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Secret of Mana

Recent RPGs haven’t been as good as the older ones. Maybe I’m becoming old and senile, or maybe nostalgia clouds my judgment, but most recent RPGs just haven’t had that much of an impact on me. I find myself always going back to the classics, which include Chrono Trigger, Final Fantasy III and Suikoden II. After playing through the disappointing Suikoden IV I decided to go back and give Secret of Mana a try after neglecting it for years. This Squaresoft games hails from the golden age of RPGs, but it’s not the classic some people say it is. Instead, it’s merely an enjoyable action-RPG with some amazing multiplayer.

That pink bandanna sure is cute

The only part where Secret of Mana really fails to deliver is in the storyline department. The hero, a boy with a stylish pink bandana, is banished from his village after mistakenly obtaining a sword in a stone. This wasn’t just any sword though- it was the sword of mana! Now that monsters have been unleashed due to the removal of the sword, it’s up to the hero to embark on a quest and save the day, all while forming powerful allies and defeating an evil empire (known only as The Empire). Clichéd isn’t the only word to describe the plot. Incoherent also works. The translation is less than adequate, as was the case in many games of that era. Another adjective would be childish. One of the quests involves you rescuing Santa Claus. I wish I was making this up.

That’s not to say I hate the storyline. I enjoyed its light-hearted tone and confusing dialogue, despite the silliness of it all. There’s even a scene or two that isn’t that bad. While it certainly isn’t a memorable narrative, its quirky, campy charm makes things reasonably entertaining.

However, the plot definitely isn’t enough to carry Secret of Mana. Fortunately, the gameplay fares much better. Think of Secret of Mana as a cousin to Zelda. The combat is done in real time, but there’s a bar that must be fully charged in order to do a powerful, accurate attack. If you don’t wait a couple seconds for the bar to charge and just attack anyways then you’ll find the attack to be rather ineffective. Waiting slows down the speed of the battles, but it adds some welcome strategy and pacing.

Three to one? I like those odds

Essentially, you travel through area after area, fighting cutesy enemies, obtaining experience and getting to the next town or dungeon. It’s a simple formula that could get boring quickly, but the diverse locales you visit make things interesting. Those lovable moogles from the Final Fantasy series make their way here and they even have their own village. The vibrant colors of the obligatory desert area make for a visually pleasing time, as do the beautiful crystals in the snow area. Towards the end of the game there is a stunning, lush forest with just sneaking through the dense foliage.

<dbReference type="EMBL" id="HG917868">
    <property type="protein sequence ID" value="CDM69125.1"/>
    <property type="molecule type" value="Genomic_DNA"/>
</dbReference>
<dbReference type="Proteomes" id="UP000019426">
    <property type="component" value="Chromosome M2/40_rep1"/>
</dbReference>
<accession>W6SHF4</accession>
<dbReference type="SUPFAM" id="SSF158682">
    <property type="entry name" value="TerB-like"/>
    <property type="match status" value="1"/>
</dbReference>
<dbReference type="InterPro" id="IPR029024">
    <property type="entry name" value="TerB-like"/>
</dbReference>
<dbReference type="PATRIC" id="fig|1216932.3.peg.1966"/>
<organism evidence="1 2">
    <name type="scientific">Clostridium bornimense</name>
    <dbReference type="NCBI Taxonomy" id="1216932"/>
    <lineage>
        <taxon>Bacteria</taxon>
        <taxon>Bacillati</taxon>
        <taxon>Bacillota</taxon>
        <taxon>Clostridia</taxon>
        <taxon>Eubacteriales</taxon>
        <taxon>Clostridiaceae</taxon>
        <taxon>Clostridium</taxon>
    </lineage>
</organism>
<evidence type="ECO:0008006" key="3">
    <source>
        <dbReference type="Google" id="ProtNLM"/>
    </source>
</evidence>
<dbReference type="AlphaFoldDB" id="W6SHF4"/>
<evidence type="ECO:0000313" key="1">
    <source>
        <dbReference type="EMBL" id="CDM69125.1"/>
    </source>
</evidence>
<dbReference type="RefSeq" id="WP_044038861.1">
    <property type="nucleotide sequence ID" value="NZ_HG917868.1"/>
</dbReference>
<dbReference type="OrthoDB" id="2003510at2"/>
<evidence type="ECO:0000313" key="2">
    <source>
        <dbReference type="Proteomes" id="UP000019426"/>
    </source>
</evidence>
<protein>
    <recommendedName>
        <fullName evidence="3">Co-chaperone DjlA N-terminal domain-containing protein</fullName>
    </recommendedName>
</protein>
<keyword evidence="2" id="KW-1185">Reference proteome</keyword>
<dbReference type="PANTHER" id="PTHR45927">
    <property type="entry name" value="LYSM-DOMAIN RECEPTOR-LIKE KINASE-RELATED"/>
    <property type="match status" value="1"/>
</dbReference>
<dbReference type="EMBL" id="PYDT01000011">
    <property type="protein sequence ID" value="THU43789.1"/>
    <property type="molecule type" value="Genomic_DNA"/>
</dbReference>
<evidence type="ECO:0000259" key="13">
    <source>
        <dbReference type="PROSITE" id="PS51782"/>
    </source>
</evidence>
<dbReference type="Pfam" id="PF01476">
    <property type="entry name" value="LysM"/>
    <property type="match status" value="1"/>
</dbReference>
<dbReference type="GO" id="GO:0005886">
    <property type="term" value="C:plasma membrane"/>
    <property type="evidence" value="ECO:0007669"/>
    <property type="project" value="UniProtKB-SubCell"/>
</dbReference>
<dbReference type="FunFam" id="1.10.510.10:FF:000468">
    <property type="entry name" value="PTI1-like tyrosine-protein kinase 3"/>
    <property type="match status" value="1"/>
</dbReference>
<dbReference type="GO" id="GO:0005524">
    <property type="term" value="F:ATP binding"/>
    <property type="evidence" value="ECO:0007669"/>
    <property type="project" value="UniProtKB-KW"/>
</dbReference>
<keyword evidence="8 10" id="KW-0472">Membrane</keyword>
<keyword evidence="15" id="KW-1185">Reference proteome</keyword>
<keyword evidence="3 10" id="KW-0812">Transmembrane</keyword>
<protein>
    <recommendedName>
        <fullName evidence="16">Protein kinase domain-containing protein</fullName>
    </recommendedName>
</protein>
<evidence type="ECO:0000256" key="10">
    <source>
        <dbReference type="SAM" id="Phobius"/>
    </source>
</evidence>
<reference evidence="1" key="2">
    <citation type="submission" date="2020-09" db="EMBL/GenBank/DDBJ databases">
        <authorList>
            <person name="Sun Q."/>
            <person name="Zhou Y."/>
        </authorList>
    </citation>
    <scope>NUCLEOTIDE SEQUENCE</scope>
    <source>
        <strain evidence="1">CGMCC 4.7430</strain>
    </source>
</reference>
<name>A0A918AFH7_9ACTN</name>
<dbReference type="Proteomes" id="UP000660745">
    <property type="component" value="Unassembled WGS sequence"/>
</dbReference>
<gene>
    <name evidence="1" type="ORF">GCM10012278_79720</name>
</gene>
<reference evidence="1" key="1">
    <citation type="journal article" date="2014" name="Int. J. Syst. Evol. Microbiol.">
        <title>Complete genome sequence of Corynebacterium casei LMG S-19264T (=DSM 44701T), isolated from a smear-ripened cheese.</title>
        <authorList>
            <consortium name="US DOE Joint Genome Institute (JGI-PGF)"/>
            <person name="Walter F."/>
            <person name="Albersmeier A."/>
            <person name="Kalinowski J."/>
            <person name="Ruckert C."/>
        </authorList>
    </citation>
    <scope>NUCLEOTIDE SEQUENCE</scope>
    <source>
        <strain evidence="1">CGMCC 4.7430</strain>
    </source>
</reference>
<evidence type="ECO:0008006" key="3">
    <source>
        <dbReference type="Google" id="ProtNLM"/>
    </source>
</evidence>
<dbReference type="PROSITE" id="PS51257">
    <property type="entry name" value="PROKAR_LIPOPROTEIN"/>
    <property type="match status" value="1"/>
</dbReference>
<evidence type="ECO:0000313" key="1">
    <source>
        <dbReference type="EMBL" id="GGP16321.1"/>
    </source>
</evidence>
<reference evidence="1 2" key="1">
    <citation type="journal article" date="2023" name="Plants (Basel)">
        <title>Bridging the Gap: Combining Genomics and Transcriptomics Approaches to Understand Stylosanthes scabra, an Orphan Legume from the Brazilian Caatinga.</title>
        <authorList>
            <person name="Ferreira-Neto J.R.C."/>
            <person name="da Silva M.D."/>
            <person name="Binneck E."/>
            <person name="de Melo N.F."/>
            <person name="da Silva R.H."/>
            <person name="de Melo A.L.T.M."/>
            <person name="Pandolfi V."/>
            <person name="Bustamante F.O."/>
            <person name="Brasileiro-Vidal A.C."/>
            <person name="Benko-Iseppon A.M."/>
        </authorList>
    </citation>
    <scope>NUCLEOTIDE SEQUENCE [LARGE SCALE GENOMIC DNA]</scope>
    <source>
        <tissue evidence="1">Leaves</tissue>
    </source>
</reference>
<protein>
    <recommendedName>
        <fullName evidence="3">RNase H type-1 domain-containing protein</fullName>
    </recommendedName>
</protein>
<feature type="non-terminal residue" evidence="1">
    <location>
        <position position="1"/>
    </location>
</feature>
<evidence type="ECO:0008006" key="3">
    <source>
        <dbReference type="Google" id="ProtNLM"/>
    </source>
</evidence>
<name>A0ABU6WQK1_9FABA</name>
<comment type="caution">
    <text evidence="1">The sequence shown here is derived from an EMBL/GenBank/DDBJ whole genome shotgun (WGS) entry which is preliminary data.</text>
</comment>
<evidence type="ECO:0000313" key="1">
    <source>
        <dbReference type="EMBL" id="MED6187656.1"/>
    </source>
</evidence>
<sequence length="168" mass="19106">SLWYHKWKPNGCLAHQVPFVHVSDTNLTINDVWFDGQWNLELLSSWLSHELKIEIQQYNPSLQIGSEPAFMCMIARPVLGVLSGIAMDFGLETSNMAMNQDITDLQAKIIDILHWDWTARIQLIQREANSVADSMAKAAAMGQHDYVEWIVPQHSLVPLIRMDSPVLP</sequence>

In comparison, some of the many dungeons look bland. Not only do they become repetitive in terms of looks, but very early in the game they come across as boring. The puzzles are nonexistent, and it doesn’t look like there is going to be any variation in the gameplay. Fortunately, things become much more exciting a little ways into Secret of Mana. Unlike the rival Link, the Hero of this game isn’t on his own. Two other characters join the party. One is a sprite with mastery in offensive magic, and the other is a tough girl skilled in combat and support magic. The magic system works rather well. Simply open up a menu and pick from one of the many spells, and the more you use the spell, the more powerful it gets. There’s many different spells, ranging from fireballs to increased defense, and figuring out the best spells for the boss battles is necessary to win the fight.

This forest looks amazing when actually playing the game

You can switch to any of these characters with the touch of a button, so you’re not confined to control the main character. There are also some customizable AI options, so deciding how aggressive the characters are is a useful technique. Despite the helpful AI techniques your allies can still behave stupidly at times. They get stuck behind objects far too often, and you can’t advance without them. Going back to rescue them becomes a major pain.

Though the AI can be frustrating at times, everything becomes redeemed in the legendary multiplayer mode. It’s not too often that an RPG features any sort of multiplayer, but Secret of Mana absolutely delivers. Not only is there two-player action, but up to three people can join the fray. The sense of teamwork, which is especially evident in the boss battles, is a rewarding experience. It’s too bad more action-RPGs neglect this exciting feature.

Believe it or not, I’m walking on air. I never thought I could feel this way

Another thing that makes Secret of Mana stand tall is the memorable soundtrack. The ever-popular “sad theme” works wonderfully despite the inane plot, and the intense boss battle music gets the suits the action perfectly. A few of the other pieces are magnificently done, such as the tranquil ice continent music and the mysterious Pure Land theme. After more than ten years the music here still remains better than many recent game soundtracks.

Despite all the years since its initial release, Secret of Mana is still a good game. It’s not necessarily a classic due to a weak plot and occasionally lackluster singleplayer experience, but if you can find two friends to play with then this game becomes gold. It’s not an engrossing epic like Final Fantasy VI or Chrono Trigger, but it still makes for a lighthearted, memorable time.

8 out of 10

The author of this fine article

is a Senior Staff Writer at Thunderbolt, having joined in February 2003. Get in touch on Twitter @akarge.

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